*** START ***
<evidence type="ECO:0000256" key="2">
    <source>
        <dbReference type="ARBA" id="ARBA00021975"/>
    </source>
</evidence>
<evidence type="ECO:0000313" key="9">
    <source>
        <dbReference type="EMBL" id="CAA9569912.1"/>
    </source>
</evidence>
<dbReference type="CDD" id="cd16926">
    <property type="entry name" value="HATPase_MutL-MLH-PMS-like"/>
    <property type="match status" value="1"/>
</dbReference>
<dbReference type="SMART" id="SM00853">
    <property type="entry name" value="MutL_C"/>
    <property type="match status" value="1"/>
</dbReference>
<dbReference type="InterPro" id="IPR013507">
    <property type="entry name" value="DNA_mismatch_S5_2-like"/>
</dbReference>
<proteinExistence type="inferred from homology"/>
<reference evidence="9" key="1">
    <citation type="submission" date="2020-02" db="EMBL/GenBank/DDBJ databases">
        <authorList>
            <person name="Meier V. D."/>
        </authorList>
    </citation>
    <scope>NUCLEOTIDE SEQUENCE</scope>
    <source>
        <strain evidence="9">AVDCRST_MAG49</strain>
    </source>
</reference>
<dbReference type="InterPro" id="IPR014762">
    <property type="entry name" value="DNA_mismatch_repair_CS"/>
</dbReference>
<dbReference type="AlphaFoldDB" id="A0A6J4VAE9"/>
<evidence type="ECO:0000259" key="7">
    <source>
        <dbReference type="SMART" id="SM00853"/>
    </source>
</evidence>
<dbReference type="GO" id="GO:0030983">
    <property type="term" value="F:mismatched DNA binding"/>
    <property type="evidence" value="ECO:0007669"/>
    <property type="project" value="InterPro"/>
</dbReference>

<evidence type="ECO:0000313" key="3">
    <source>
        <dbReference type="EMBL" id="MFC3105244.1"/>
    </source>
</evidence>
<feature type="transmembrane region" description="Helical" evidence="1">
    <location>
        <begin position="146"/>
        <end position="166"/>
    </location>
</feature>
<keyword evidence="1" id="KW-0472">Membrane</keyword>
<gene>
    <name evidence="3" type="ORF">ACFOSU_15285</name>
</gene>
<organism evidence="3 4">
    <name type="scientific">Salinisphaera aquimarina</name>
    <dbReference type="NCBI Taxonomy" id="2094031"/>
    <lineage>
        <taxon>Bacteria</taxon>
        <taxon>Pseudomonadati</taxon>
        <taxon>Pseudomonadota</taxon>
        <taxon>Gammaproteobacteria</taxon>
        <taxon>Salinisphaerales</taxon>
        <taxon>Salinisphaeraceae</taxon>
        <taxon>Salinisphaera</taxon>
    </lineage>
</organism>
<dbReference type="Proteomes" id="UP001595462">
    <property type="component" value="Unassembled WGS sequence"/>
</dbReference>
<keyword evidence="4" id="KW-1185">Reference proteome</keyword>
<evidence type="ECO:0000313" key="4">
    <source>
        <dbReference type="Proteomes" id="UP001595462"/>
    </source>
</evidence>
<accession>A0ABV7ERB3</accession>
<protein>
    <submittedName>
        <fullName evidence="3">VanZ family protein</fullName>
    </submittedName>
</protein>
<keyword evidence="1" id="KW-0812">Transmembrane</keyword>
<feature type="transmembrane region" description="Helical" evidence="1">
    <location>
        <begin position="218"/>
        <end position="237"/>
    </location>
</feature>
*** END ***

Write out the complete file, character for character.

<evidence type="ECO:0000256" key="2">
    <source>
        <dbReference type="ARBA" id="ARBA00021975"/>
    </source>
</evidence>
<evidence type="ECO:0000313" key="9">
    <source>
        <dbReference type="EMBL" id="CAA9569912.1"/>
    </source>
</evidence>
<dbReference type="CDD" id="cd16926">
    <property type="entry name" value="HATPase_MutL-MLH-PMS-like"/>
    <property type="match status" value="1"/>
</dbReference>
<dbReference type="SMART" id="SM00853">
    <property type="entry name" value="MutL_C"/>
    <property type="match status" value="1"/>
</dbReference>
<dbReference type="InterPro" id="IPR013507">
    <property type="entry name" value="DNA_mismatch_S5_2-like"/>
</dbReference>
<proteinExistence type="inferred from homology"/>
<reference evidence="9" key="1">
    <citation type="submission" date="2020-02" db="EMBL/GenBank/DDBJ databases">
        <authorList>
            <person name="Meier V. D."/>
        </authorList>
    </citation>
    <scope>NUCLEOTIDE SEQUENCE</scope>
    <source>
        <strain evidence="9">AVDCRST_MAG49</strain>
    </source>
</reference>
<dbReference type="InterPro" id="IPR014762">
    <property type="entry name" value="DNA_mismatch_repair_CS"/>
</dbReference>
<dbReference type="AlphaFoldDB" id="A0A6J4VAE9"/>
<evidence type="ECO:0000259" key="7">
    <source>
        <dbReference type="SMART" id="SM00853"/>
    </source>
</evidence>
<dbReference type="GO" id="GO:0030983">
    <property type="term" value="F:mismatched DNA binding"/>
    <property type="evidence" value="ECO:0007669"/>
    <property type="project" value="InterPro"/>
</dbReference>

<evidence type="ECO:0000313" key="3">
    <source>
        <dbReference type="EMBL" id="MFC3105244.1"/>
    </source>
</evidence>
<feature type="transmembrane region" description="Helical" evidence="1">
    <location>
        <begin position="146"/>
        <end position="166"/>
    </location>
</feature>
<keyword evidence="1" id="KW-0472">Membrane</keyword>
<gene>
    <name evidence="3" type="ORF">ACFOSU_15285</name>
</gene>
<organism evidence="3 4">
    <name type="scientific">Salinisphaera aquimarina</name>
    <dbReference type="NCBI Taxonomy" id="2094031"/>
    <lineage>
        <taxon>Bacteria</taxon>
        <taxon>Pseudomonadati</taxon>
        <taxon>Pseudomonadota</taxon>
        <taxon>Gammaproteobacteria</taxon>
        <taxon>Salinisphaerales</taxon>
        <taxon>Salinisphaeraceae</taxon>
        <taxon>Salinisphaera</taxon>
    </lineage>
</organism>
<dbReference type="Proteomes" id="UP001595462">
    <property type="component" value="Unassembled WGS sequence"/>
</dbReference>
<keyword evidence="4" id="KW-1185">Reference proteome</keyword>
<evidence type="ECO:0000313" key="4">
    <source>
        <dbReference type="Proteomes" id="UP001595462"/>
    </source>
</evidence>
<accession>A0ABV7ERB3</accession>
<protein>
    <submittedName>
        <fullName evidence="3">VanZ family protein</fullName>
    </submittedName>
</protein>
<keyword evidence="1" id="KW-0812">Transmembrane</keyword>
<feature type="transmembrane region" description="Helical" evidence="1">
    <location>
        <begin position="218"/>
        <end position="237"/>
    </location>
</feature>